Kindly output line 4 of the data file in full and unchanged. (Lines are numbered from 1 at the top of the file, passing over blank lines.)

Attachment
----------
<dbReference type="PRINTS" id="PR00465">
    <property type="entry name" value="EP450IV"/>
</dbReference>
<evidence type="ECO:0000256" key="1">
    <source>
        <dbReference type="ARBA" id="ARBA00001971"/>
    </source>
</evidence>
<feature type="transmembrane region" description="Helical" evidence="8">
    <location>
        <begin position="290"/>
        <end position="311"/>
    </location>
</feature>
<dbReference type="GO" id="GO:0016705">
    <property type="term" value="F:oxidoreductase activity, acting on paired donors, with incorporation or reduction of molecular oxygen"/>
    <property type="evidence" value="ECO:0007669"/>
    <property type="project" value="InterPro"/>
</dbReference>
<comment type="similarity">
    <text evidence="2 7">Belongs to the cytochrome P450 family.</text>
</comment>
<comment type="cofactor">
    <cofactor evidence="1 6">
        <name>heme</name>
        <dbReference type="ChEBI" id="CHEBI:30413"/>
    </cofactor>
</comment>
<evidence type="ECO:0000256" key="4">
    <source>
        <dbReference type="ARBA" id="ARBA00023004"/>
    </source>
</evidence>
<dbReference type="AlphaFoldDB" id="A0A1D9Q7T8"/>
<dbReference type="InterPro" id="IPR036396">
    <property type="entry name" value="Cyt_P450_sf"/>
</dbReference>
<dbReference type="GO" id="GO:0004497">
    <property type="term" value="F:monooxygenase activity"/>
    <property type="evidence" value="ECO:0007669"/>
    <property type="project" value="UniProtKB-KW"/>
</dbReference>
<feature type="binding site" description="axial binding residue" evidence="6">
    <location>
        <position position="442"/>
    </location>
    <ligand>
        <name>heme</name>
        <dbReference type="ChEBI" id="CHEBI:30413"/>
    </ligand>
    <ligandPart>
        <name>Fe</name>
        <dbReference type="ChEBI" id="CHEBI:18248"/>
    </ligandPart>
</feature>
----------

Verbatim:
<evidence type="ECO:0000256" key="1">